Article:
Editor’s note: This Lent season, Bread Blog is running a series of devotionals written by staff, alumni, and friends of the San Francisco Theological Seminary, which is affiliated with the Presbyterian Church (U.S.A.).
Rev. Dr. Jana Childers
TriduumToday we enter Act Two of the (“The Great Three Days”), which liturgical scholars describe as “a single liturgy in three acts.” In these three days — Maundy Thursday, Good Friday, and the Easter Vigil — all the mysteries of Christ are celebrated.
The question of how they are celebrated is an interesting one. I am not much for the historical re-enactment of these mysteries. Whether it is the gore of Mel Gibson’s The Passion of Christ or the literal-ness (in the theatre it’s called verisimilitude) of Oberammergau’s pageantry, I think historical re-enactments do a dis-service to the cross — a cosmic event which carries in its bosom matters of ultimacy.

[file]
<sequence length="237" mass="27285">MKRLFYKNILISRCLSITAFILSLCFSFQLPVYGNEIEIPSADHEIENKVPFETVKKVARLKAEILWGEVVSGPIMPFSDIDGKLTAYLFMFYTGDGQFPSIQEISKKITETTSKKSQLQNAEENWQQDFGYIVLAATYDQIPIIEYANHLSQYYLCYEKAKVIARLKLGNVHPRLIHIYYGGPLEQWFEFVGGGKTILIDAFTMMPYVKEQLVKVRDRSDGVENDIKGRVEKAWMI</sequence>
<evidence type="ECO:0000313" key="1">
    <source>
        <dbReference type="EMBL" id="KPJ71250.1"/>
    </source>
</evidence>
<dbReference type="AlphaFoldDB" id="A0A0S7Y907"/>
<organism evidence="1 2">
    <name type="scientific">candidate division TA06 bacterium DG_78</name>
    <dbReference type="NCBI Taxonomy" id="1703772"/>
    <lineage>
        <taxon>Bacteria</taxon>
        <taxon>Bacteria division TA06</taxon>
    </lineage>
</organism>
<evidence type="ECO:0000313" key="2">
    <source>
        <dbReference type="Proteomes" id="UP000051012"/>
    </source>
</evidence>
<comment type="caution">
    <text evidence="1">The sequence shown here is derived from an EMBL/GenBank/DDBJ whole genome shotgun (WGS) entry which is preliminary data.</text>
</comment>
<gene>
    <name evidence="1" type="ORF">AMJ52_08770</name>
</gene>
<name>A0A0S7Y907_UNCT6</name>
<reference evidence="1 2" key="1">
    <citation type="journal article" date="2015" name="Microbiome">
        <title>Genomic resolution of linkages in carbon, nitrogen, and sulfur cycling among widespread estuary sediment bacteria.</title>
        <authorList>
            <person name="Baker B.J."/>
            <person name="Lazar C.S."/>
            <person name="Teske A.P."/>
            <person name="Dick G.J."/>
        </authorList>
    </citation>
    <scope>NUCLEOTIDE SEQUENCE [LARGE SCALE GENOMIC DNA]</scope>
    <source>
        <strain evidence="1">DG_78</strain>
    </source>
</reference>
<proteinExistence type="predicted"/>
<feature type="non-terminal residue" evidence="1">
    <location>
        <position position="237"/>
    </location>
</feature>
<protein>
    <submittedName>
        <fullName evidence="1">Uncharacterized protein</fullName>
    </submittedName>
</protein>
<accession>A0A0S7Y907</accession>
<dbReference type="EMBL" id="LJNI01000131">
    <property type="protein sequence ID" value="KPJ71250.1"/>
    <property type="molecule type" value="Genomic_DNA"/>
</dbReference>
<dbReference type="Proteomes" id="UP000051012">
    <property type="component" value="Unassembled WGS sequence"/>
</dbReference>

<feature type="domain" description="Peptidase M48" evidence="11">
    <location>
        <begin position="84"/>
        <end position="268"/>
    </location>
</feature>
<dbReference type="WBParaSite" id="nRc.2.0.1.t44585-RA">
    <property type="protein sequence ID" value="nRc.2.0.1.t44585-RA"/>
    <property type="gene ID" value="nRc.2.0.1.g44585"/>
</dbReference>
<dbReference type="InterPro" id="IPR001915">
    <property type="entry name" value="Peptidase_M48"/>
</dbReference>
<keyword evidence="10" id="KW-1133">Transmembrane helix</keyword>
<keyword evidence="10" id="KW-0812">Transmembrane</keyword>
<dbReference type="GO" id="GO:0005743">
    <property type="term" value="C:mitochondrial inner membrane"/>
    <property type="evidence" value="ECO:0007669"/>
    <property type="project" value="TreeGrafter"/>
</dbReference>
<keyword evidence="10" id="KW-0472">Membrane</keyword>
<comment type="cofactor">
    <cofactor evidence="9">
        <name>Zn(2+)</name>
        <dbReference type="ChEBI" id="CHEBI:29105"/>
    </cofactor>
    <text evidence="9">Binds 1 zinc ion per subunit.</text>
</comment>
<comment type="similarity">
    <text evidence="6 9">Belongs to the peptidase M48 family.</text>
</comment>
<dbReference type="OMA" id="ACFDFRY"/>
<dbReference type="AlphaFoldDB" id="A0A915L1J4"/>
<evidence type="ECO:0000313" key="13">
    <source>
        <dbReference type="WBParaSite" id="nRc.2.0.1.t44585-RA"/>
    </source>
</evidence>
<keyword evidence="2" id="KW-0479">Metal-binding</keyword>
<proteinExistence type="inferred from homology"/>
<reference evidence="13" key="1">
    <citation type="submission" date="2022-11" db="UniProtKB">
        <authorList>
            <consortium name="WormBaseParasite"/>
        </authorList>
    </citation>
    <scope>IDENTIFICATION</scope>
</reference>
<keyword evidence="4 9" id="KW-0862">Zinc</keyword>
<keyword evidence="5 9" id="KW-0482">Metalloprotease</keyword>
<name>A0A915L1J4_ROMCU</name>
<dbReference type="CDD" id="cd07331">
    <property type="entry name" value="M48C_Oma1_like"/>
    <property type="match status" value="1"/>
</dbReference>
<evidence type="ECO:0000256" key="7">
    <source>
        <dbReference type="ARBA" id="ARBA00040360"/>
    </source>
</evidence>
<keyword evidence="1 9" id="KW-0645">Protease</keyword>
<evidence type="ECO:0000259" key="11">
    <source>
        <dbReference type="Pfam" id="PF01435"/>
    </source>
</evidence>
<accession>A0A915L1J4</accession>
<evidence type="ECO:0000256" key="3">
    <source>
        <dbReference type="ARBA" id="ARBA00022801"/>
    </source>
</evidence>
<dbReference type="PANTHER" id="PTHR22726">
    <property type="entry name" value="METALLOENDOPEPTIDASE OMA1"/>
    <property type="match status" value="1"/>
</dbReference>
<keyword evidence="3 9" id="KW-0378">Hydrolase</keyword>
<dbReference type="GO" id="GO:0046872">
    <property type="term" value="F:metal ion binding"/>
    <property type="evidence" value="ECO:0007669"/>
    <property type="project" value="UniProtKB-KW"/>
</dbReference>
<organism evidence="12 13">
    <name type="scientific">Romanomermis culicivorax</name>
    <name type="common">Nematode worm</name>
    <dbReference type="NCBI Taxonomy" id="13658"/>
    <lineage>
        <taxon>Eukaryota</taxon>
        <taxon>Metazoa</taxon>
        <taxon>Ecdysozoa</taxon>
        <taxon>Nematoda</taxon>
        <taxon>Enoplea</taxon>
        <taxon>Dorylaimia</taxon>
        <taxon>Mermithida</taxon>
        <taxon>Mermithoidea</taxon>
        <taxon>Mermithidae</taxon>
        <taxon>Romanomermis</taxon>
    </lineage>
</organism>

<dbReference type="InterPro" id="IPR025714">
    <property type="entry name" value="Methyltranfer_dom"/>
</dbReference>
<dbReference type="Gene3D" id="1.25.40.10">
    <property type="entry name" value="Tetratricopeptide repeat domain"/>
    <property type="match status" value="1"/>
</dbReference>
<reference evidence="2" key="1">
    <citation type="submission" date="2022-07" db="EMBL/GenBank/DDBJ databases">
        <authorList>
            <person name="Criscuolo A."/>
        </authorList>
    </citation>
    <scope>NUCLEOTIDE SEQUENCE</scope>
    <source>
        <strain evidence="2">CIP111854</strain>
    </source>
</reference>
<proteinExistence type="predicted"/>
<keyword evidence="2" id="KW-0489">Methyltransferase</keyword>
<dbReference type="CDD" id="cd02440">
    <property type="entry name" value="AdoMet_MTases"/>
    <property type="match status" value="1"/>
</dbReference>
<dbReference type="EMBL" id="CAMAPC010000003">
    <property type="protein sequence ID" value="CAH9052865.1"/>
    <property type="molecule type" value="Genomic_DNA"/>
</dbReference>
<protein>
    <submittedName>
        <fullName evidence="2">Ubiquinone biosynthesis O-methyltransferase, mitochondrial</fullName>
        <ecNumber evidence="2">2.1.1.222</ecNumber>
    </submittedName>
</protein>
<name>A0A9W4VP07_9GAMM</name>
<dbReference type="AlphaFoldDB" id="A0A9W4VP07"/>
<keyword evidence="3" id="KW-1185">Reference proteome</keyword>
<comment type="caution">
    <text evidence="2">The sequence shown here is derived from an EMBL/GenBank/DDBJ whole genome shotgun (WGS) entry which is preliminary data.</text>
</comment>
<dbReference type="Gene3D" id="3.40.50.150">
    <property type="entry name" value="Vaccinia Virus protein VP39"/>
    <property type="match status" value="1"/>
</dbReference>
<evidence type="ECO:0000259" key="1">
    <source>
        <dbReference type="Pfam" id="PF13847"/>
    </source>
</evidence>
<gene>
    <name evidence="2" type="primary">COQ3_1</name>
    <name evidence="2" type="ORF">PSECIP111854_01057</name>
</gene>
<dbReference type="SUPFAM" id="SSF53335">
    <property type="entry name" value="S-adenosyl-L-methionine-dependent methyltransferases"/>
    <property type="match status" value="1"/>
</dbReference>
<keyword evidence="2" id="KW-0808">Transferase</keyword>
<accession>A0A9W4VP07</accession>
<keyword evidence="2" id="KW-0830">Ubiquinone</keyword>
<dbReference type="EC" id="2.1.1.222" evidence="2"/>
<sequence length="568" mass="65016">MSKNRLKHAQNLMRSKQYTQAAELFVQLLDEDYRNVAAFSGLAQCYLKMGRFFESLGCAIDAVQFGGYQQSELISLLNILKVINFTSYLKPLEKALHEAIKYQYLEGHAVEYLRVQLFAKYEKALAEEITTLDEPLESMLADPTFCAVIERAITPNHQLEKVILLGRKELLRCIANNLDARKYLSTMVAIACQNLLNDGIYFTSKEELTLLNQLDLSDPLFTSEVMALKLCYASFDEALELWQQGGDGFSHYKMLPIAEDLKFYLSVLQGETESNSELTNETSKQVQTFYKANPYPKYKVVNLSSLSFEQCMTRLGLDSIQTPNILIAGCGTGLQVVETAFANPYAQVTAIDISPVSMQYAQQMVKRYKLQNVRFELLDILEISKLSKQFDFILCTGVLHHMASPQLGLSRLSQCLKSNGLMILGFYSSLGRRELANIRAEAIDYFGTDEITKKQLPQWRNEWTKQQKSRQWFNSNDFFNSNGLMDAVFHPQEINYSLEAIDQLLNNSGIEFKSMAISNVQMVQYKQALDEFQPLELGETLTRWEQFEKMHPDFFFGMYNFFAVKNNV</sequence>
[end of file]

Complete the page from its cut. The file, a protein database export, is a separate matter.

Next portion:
Literal re-enactments are almost always too small, too flat, to do justice to Act Two.
Take, for example, the ultimate ultimacy of forgiveness. Surely if anything deserves to be captured in a re-enactment of the crucifixion story it is the radical forgiveness that is at the very heart of the gospel. If Act Two is going to be successful in showing us anything, it should be that. Where is forgiveness visible in the crucifixion story? In a cinematic close-up of Jesus’ wounds? In his glazed but sympathetic eyes? In his brave wince as he prays for those “who know not what they do?”
No, historical re-enactments fall short of showing us the mysteries. For that, we need the great hymns of the church, the bittersweet gospel songs, the poet’s metaphors, the preacher’s whoop. We need the sacraments. We need the grace of God which opens us. We need that mystical union with Christ which fuels us and imparts to us all the benefits of Christ. Especially the ultimate benefit. The ability to forgive.
As it turns out, there is a way to make forgiveness visible. Forgiveness is made real in you…every time you forgive. You and your acts of forgiveness are more than bit players in Act Three. In you and your acts of forgiveness are the mysteries of the cross enacted and celebrated.
Rev. Dr. Jana Childers is dean and professor of homiletics and speech communication at San Francisco Theological Seminary.